A Storybook Life of a Polish Chicken

A Storybook Life of a Polish Chicken

By Tamara Staples, New York — Jan Brett is an author and illustrator of dozens of children’s books. Each book, with its intricate illustrations and colorful stories about animals and children from far away places, is treasured throughout the world by children and adults alike. Landscapes, habitats, fashions and customs come to life with gorgeous details. Jan’s travels have taken her to Switzerland, Scandinavia, Costa Rica, China, Russia, the Arctic and even her native Nantucket to name a few. Although books were Jan’s first love and passion since childhood, there is another side to this author: Jan Brett is also a chicken breeder and serious competitor at The Fancy.

Jan grew up in the Boston suburbs. Her parents purchased a house after falling in love with the adjacent barn. The Brett parents knew that Jan and her two younger sisters would learn responsibility caring for animals, and the pets were plentiful: a horse, guinea pigs, donkeys, chickens. If they weren’t playing with their own animals they were down the road watching the neighbors milk the cows or if lucky, watching a calf being born. Most of the chickens that Jan loved were pets, but a few had been purchased with the idea that they would provide food for the family. When eating a chicken dinner one night, Jan finally made the connection and was so shocked by the idea of killing what she thought were pets that she became a vegetarian.

In 1999, Jan’s was working on a new book, Hedgie’s Surprise; one character was to be a chicken. She needed a suitable subject that was easy to handle, that would sit atop a table in her art studio that she could draw from life. When researching, she found one bird that was not only beautiful but would make a great pet: the Silver Laced Wyandotte Large Fowl. The plumage was full and luxurious, and it had a rose comb, which is perfect for the New England Winters. Day-old chicks were readily available at the feed and seed store nearby.

Jan was hooked and quickly added other breeds to the pen: Silkies, Buff Brahma and finally White Crested Black Polish, which would become her signature bird. She purchased her first White Crested Black Polish in 2003, the same year she showed for the first time at the Boston Poultry Exhibition. She credits many a fancier with teaching her to breed a champion and to keep her flock in fine feather. She singles out a few breeders although there have been many: Janet Winnett, a Silkie breeder who spoon fed her the knowledge she’d need for a lifetime of chicken breeding; Joel Henning and Rick Porr were always generous in sharing their breeding stock, giving her the greatest gift, two top bloodlines.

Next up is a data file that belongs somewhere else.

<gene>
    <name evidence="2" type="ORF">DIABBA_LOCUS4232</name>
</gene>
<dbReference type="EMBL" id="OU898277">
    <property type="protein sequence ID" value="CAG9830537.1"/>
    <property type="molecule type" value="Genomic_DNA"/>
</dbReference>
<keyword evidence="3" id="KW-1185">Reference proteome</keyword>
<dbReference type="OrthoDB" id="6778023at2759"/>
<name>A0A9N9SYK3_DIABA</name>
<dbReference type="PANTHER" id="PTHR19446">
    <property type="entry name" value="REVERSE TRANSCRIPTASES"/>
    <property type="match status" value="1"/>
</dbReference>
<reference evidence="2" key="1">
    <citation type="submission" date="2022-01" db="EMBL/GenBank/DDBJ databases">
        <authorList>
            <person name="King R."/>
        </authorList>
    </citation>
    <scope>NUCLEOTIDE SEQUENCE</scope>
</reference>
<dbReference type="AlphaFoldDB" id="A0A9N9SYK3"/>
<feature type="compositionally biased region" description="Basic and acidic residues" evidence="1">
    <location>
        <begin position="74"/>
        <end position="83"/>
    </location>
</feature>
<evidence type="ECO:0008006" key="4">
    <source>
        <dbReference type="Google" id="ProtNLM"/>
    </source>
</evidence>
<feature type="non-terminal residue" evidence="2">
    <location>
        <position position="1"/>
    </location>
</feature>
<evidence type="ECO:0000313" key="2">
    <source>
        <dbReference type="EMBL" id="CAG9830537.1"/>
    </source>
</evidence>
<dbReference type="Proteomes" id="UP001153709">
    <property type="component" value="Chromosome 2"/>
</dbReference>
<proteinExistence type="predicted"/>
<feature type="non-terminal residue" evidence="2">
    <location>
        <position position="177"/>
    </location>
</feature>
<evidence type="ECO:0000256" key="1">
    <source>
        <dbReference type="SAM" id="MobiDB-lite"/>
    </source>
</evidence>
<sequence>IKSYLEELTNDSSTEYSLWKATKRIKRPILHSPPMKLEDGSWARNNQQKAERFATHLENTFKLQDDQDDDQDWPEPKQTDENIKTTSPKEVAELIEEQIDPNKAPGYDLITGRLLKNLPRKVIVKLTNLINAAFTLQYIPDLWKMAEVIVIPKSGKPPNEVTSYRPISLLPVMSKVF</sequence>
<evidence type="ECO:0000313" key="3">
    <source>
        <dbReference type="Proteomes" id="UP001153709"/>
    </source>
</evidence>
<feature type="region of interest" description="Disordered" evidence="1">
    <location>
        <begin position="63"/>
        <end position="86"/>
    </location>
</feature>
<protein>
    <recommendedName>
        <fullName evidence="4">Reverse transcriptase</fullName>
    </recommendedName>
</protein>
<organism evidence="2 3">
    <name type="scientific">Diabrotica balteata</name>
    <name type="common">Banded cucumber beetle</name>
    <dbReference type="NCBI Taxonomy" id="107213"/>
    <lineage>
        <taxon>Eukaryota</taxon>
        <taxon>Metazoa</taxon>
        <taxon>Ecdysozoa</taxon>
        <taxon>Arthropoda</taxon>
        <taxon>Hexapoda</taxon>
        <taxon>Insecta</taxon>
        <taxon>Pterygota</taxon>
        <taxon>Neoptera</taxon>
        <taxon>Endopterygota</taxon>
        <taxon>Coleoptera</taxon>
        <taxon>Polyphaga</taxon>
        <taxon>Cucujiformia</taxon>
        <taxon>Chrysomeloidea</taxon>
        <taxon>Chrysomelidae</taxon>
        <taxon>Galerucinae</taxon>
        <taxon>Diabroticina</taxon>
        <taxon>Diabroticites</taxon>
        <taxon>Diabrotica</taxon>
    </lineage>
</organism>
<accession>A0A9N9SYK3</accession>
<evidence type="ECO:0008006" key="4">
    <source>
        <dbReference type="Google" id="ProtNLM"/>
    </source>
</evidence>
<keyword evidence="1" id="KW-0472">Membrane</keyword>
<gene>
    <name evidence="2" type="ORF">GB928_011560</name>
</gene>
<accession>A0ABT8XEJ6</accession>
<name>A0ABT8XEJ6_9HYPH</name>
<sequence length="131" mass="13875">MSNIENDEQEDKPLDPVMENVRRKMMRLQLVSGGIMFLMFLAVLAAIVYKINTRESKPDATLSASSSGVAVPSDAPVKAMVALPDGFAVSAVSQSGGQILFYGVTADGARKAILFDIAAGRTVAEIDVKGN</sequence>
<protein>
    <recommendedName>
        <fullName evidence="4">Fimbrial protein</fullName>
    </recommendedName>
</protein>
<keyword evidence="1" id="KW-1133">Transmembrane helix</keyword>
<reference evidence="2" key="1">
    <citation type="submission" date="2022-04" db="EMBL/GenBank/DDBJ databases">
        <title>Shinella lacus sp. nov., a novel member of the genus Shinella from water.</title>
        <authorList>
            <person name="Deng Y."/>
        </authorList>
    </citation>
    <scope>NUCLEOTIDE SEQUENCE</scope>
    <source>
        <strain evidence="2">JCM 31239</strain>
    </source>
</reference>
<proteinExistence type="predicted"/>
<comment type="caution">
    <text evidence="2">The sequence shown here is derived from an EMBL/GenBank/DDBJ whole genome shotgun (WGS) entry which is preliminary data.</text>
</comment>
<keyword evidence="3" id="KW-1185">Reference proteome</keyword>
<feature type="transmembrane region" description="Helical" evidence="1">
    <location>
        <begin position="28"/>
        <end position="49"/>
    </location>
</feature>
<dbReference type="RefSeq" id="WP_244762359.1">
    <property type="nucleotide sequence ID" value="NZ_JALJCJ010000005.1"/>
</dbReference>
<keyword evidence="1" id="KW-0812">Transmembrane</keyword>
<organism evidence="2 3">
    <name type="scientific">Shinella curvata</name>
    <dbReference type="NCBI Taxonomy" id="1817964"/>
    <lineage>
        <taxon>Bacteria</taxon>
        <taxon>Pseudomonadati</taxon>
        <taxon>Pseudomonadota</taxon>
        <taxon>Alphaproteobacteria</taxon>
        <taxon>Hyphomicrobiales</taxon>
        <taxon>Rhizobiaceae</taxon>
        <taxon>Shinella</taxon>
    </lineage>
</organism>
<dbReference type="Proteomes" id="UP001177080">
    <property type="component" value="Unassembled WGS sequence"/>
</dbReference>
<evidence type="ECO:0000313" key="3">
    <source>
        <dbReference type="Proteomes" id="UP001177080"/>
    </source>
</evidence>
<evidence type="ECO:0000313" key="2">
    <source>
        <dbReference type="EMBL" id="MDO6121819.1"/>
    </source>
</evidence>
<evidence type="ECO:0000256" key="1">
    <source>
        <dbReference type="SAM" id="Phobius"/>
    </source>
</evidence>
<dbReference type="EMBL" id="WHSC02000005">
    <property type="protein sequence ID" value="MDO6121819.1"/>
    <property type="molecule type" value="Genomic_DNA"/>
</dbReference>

Jan always had a keen interest in the genetic history of animals. When raising guinea pigs as a child, she delighted in keeping meticulous notes, therefore, the breeding aspect of show chickens came naturally to her. Her breeding secret is this: she is careful to match up birds with complimentary features, but she gives chickens a chance to “fall in love.” She admits that this might sound preposterous to some, she is convinced that it happens with some regularity. Jan describes how the males begin an elaborate dance and make special sounds to attract the females. The males are seemingly kind to their “ladies” by making a nest for egg laying, roosting nearby for company or even delivering a special food item like kale as an offering.

Polish Chickens
Jan’s White Crested Black Polish Bantam Hen Cobleskill Poultryshow, 2010.

She’s even witnessed content love triangles with two hens. Watching these rituals and relationships unfold is at the very heart of Jan’s love for these birds.

It’s the everyday that attracts Jan to this life of chickens. There is joy in watching the mothers with the babies; sweet little calls get the chicks to come running to find safety under the hen’s massive wing. Walk around to the other side of the bird to see the little chick peaking out from the backside, reinforcing the mother/child bond. Jan also admires the way chickens and children are so natural together. The birds have an innate trust and patience in their dealings with children.